It's the end of a sell-out tour that began at the Celtic Connections festival in Glasgow and ended in the basement of a Romanian restaurant on Old Bailey in the City of London. The restaurant's basement had been cleared of tables and chairs, and it's standing room only for the heaving mass of revellers close to the stage.
Fanfare Ciocarlia, the 12-strong brass band from Zece Prajini in north-eastern Romania, were first discovered a decade ago, when a German sound engineer, Henry Ernst, who now runs the band's record label Asphalt Tango, convinced the local musicians to form a touring band.
Tonight wasn't an official date on the tour calendar; but it's the perfect place to see Fanfare Ciocarlia in action – playing, literally, in your face as the trumpeters Radulescu Lazar, Paul Marian Bulgaru and Costica Trifan take turns to blast out searing solos. With frontman Dan Ivancea and his two brothers weaving their way in to the opening Vivaldi on saxes and clarinet, they hit the ground running, storming through the punchy opening numbers before slowing down for the beautiful "Lume, Lume".
The likes of "Ah Ya Bibi" and "Caravane" get a big cheer, and as Fanfare launch into the second set with the exuberant, massive riffing of "Asfalt Tango" (the track Basement Jaxx sampled on their 2006 song "Hey U"), they are pumping out the hardest, hottest Balkan brass in the world.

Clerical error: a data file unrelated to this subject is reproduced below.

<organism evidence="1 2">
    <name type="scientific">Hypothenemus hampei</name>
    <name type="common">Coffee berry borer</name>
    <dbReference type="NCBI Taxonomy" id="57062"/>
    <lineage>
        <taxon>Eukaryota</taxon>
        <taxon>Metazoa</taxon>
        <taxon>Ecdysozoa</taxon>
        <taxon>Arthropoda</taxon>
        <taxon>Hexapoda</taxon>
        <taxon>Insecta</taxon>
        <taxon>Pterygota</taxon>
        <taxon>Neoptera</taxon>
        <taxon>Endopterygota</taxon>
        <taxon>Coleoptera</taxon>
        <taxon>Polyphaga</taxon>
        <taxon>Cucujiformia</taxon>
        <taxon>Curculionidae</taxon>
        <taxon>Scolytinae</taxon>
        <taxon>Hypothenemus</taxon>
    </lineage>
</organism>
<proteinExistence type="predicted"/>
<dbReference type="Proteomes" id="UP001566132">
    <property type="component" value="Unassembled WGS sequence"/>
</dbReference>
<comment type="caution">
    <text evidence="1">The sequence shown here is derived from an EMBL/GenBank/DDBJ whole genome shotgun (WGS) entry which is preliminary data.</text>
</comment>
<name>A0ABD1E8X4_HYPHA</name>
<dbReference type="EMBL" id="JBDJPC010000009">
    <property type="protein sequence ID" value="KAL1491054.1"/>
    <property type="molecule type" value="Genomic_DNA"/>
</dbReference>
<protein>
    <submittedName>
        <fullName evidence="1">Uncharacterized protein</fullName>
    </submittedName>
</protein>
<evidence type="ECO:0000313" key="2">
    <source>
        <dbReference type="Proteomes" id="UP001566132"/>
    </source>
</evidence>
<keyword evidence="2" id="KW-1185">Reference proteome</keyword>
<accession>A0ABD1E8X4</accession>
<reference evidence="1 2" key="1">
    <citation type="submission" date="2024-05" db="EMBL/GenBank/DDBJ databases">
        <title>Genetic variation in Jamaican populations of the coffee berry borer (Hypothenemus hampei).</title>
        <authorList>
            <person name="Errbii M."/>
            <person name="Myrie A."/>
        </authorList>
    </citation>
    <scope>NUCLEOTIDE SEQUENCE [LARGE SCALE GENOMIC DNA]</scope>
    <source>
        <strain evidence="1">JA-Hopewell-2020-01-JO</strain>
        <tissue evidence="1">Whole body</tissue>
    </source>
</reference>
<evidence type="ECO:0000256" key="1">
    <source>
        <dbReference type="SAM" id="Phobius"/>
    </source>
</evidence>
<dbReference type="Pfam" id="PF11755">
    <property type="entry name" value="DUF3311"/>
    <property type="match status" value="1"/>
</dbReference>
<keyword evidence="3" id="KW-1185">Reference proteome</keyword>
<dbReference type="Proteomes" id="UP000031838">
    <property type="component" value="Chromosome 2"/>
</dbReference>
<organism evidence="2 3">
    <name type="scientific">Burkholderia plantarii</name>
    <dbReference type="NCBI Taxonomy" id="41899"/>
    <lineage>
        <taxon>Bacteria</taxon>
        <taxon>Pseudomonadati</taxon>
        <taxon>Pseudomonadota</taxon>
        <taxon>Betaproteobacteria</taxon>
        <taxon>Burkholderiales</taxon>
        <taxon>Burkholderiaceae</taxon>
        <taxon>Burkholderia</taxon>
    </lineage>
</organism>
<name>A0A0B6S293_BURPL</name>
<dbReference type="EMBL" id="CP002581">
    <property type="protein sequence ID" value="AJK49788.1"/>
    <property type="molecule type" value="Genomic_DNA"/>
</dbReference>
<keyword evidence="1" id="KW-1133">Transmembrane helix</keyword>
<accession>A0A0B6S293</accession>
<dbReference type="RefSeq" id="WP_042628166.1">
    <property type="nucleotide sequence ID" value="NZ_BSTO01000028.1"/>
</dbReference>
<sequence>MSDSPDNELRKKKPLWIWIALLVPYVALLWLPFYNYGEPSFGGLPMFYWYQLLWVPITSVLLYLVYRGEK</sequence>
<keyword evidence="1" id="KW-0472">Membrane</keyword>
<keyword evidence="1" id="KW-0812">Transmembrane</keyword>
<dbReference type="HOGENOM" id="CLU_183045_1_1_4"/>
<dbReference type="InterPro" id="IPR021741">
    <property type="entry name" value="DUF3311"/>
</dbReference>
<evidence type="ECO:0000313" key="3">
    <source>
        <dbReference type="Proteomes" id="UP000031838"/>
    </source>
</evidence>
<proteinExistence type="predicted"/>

By the closing track, "Presentarea", complete with an astonishing drum solo from Costel Ursu, the band are taking requests – the classic Saban Bajramovic number, "Sandala", before easing into a majestic rumba, the magical sound snaking up the stairs to the smokers on the street, and drawing a good proportion of them back down after the last train has gone and the last note has been wrung from this phenomenal band.
The Israeli singer Yasmin Levy melds the Ladino tradition – the Judeo-Spanish Sephardic culture of 15th-century Moorish Spain – with flamenco. Many of the tracks tonight are parting, broken-hearted songs, while "La Alegria" is almost a pop-soul anthem. With Levy's warm but unerring professionalism as a performer, it is music that could work just as well in Las Vegas as in Jerusalem.